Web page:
Growing Improved Mango On-farm in Kitui County, Kenya
Farmers, Extension officers
Kitui County is located in Eastern Kenya, in an arid and semi-arid region. The County faces challenges of low crop production mainly due to: low and unreliable rainfall which is about 500 mm per annum; high temperatures of between 18°C - 32°C; and poor soils which are primarily sandy and acidic in nature. These challenges lead to food insecurity, low income, and malnutrition for many small holder farm families within the County. To address some of these constraints, mango fruit tree has been identified as a viable alternative to crop growing and livestock keeping. Although mango growing is not new to Kitui County, the key challenge to mango farming is low production of high quality fruits in quantities that can meet household demand, as well as local and export markets. Introduction of improved mango farming in Kitui County in the year 2000 has proved to be a viable enterprise.
The objectives of growing improved mango on-farm are to:
- Enhance farmers income;
- Contribute to food security; and
- Improve nutrition status of farmers.
Improved mango growing on farms was introduced to farmers in Kitui County after undertaking a farmers’ technology preference research survey by Kenya Forestry Research Institute (KEFRI) in 1999. The survey identified mango growing as a priority technology for promotion. Following the survey, adaptability of various improved mango varieties was tested at different sites on farms within the County. Seven mango varieties namely; Apple, Ngowe, Haden, Kent, Sabine, Tommy Atkins and Van Dyke were selected and introduced to farmers.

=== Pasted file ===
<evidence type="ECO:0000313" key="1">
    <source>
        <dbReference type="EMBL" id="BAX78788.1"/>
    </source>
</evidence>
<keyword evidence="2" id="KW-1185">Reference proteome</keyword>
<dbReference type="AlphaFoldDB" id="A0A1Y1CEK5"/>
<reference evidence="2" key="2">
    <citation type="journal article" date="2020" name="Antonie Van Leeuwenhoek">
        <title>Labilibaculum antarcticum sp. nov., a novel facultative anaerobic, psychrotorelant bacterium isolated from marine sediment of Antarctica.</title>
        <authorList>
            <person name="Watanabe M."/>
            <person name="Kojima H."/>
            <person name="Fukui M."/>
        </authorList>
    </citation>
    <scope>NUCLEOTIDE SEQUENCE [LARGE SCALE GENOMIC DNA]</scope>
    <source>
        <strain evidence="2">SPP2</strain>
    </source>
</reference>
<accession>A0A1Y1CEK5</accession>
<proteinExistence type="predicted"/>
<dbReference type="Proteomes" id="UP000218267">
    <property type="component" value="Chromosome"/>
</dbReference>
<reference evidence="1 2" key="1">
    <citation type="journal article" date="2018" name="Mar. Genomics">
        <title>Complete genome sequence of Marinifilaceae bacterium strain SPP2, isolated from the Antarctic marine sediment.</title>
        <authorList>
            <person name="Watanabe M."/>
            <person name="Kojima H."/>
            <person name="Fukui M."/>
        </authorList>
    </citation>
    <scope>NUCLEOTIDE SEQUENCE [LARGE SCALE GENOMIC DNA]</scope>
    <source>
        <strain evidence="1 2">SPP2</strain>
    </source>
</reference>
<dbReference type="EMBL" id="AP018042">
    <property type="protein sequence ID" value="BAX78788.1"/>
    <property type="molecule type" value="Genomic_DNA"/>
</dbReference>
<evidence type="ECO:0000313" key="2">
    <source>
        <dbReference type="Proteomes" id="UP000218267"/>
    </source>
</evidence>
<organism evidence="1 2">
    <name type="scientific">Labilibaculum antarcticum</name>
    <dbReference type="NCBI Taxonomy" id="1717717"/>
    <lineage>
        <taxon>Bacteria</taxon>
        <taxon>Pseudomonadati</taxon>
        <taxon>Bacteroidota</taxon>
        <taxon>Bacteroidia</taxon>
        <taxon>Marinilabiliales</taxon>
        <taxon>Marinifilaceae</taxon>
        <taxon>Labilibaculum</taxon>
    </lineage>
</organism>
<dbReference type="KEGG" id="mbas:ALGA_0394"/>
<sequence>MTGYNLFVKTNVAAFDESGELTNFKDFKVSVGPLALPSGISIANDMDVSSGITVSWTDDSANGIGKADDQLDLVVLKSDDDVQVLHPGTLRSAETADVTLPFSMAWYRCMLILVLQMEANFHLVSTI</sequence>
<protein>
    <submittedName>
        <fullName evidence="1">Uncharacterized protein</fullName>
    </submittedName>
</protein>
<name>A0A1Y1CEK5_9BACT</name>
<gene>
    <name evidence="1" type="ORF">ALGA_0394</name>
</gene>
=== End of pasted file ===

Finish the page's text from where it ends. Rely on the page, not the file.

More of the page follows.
Recommended mango seedling spacing of 5 m x 5 m was initially used by farmers. However, due to fast growth and heavy branching of the improved mango trees, the tree canopy soon closed and overlapped, resulting to low fruit yields. The close spacing of mango trees also posed high competition for light, water and nutrients among trees. Farmers continued to increase the spacing for subsequent mango planting to 7 m x 7 m, 9 m x 9 m and plan to increase further to 10 m x 10 m in order to improve fruit yields.
To establish an on-farm mango plantation, the land should be completely ploughed. The mango trees should be planted in micro-catchments to enhance rain water harvesting. The area between the mango trees rows can be used for growing short rotation agricultural crops such as maize, beans and peas to enhance land productivity and diversify crop production in a given land unit. The mango trees should be maintained through weeding, pruning, repair of micro-catchments, and spraying to control pests and diseases, through application of Integrated Pest Management (IPM) techniques. Pruning is carried out to ensure that branches are widely spaced to allow penetration of sunlight to the whole tree. The tree canopy should there be funnel shaped. Trees should be retained at reasonable heights for ease of spraying and fruit harvesting. As improved mango trees produce many fruits per season, branches with very many fruits should be supported with sticks to avoid branch breakage.
|Improved mango orchard on a farm in Kitui County